10 Offering Patients a Choice = Preference

11 Soltamox® Bioequivalent to Tamoxifen Tablets
Parameter Soltamox liquid (n=30) Mean (SD) Tamoxifen Citrate tablet (n=33) AUC (ng.hr/mL) ( ) ( ) AUCT (ng.hr/mL) (847.38) (900.86) Cmax (ng/mL) 53.38 (14.03) 55.94 (13.63) Tmax (hour) a 4.5 ( ) 4.5 ( ) t½ (hour) (69.58) (58.88) One pharmacokinetic study has been performed in healthy perimenopausal and postmenopausal female subjects to evaluate the bioavailability of Soltamox® in comparison with the commercially available tamoxifen citrate tablets under fasting condition and also to determine the drug absorption from Soltamox® under fed conditions. The rate and extent of absorption of Soltamox® was found to be comparable to that of tamoxifen citrate tablets under fasting condition as shown in the table. Soltamox (tamoxifen citrate) oral solution Package Insert

12 Soltamox® The Same Indications as tamoxifen citrate
Metastatic Breast Cancer Tamoxifen citrate is effective in the treatment of metastatic breast cancer in women and men. Adjuvant Treatment of Breast Cancer Tamoxifen citrate is indicated for the treatment of node-positive breast cancer in postmenopausal women following total mastectomy or segmental mastectomy, axillary dissection, and breast irradiation. In some tamoxifen citrate adjuvant studies, most of the benefit to date has been in the subgroup with four or more positive axillary nodes. Tamoxifen citrate is indicated for the treatment of axillary node-negative breast cancer in women following total mastectomy or segmental mastectomy, axillary dissection, and breast irradiation. The estrogen and progesterone receptor values may help to predict whether adjuvant tamoxifen citrate therapy is likely to be beneficial. Tamoxifen citrate reduces the occurrence of contra lateral breast cancer in patients receiving adjuvant tamoxifen citrate therapy for breast cancer. Ductal Carcinoma in Situ (DCIS) In women with DCIS, following breast surgery and radiation, tamoxifen citrate is indicated to reduce the risk of invasive breast cancer (see BOXED WARNING at the beginning of the Prescribing Information). The decision regarding therapy with tamoxifen for the reduction in breast cancer incidence should be based upon an individual assessment of the benefits and risks of tamoxifen therapy. Reduction in Breast Cancer Incidence in High Risk Women Tamoxifen citrate is indicated to reduce the incidence of breast cancer in women at high risk for breast cancer. (see BOXED WARNING at the beginning of the Prescribing Information). Tamoxifen citrate is indicated only for high-risk women. "High risk" is defined as women at least 35 years of age with a 5-year predicted risk of breast cancer = 1.67%, as calculated by the Gail Model. Dosage and administration For patients with breast cancer, the recommended daily dose is mg. Dosages greater than 20 mg per day should be given in divided doses (morning and evening). A 20 mg dose of SOLTAMOX™ is administered as 10 mL (equivalent to 2 teaspoons) of the oral solution (Please see the Full Prescribing Information for complete dosage instructions.) Please see full Prescribing Information and complete Black Box Warning contained within your presentation folder. Soltamox (tamoxifen citrate) oral solution Package Insert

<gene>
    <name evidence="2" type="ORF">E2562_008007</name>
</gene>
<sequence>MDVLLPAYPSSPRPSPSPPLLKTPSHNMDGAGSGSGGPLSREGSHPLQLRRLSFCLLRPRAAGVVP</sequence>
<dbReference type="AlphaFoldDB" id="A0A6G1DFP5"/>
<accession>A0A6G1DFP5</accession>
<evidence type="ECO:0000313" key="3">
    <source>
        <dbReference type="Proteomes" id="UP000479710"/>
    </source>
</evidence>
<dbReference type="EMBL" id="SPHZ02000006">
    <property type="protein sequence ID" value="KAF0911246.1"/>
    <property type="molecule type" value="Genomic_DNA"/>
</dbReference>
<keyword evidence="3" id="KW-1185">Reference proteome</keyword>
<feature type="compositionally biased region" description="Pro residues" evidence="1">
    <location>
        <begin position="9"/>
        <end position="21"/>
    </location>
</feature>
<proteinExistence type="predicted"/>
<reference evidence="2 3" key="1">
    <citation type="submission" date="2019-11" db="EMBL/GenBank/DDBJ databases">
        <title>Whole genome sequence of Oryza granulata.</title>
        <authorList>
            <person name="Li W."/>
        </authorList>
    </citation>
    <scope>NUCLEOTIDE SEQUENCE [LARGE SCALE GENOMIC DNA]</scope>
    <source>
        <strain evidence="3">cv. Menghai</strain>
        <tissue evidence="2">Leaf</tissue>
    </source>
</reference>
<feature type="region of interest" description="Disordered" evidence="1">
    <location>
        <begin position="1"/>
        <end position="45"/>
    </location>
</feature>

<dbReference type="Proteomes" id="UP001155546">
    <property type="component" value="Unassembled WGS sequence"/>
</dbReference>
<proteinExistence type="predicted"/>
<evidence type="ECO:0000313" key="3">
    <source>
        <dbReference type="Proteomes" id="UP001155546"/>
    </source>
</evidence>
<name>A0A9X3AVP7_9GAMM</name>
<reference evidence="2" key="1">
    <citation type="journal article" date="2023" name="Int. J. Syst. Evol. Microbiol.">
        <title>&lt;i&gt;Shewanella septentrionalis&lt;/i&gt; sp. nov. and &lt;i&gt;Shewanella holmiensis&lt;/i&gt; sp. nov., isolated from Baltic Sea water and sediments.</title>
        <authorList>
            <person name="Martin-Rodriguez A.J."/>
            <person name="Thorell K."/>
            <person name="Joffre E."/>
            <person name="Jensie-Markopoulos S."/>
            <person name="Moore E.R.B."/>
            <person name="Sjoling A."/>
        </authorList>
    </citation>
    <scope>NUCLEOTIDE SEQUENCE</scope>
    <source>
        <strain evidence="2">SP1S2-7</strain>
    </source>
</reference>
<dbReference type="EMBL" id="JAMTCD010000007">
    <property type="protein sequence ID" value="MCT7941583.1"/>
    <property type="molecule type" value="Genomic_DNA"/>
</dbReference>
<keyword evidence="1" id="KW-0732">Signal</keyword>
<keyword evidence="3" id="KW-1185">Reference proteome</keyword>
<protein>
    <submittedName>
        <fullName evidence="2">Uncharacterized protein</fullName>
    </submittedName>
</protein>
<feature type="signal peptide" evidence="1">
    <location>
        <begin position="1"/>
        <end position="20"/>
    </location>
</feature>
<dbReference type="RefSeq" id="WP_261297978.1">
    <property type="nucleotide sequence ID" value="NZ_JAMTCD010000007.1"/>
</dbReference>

13 Soltamox® (tamoxifen citrate) oral solution The Same Important Safety Information
Serious and life-threatening events associated with tamoxifen medications such as Soltamox (tamoxifen citrate) in the risk reduction setting (women at high risk for cancer and women with DCIS) include uterine malignancies, stroke and pulmonary embolism. Some of the strokes, pulmonary emboli, and uterine malignancies were fatal. Health care providers should discuss the potential benefits versus the potential risks of these serious events with women at high risk of breast cancer and women with DCIS considering tamoxifen to reduce their risk of developing breast cancer. The benefits of tamoxifen outweigh its risks in women already diagnosed with breast cancer. Soltamox (tamoxifen citrate) oral solution Package Insert

14 Soltamox® (tamoxifen citrate) oral solution The Same Black Box Warning
In Women with Ductal Carcinoma in Situ (DCIS) and Women at High Risk for Breast Cancer Serious and life-threatening events were associated with tamoxifen in the risk reduction setting (women at high risk for cancer and women with DCIS) include uterine malignancies, stroke and pulmonary embolism. (see CLINICAL PHARMACOLOGY, Clinical Studies, Reduction in Breast Cancer Incidence In High Risk Women).  Health care providers should discuss the potential benefits versus the potential risks of these serious events with women at high risk of breast cancer and women with DCIS considering tamoxifen to reduce their risk of developing breast cancer. The benefits of tamoxifen outweigh its risks in women already diagnosed with breast cancer. Soltamox (tamoxifen citrate) oral solution Package Insert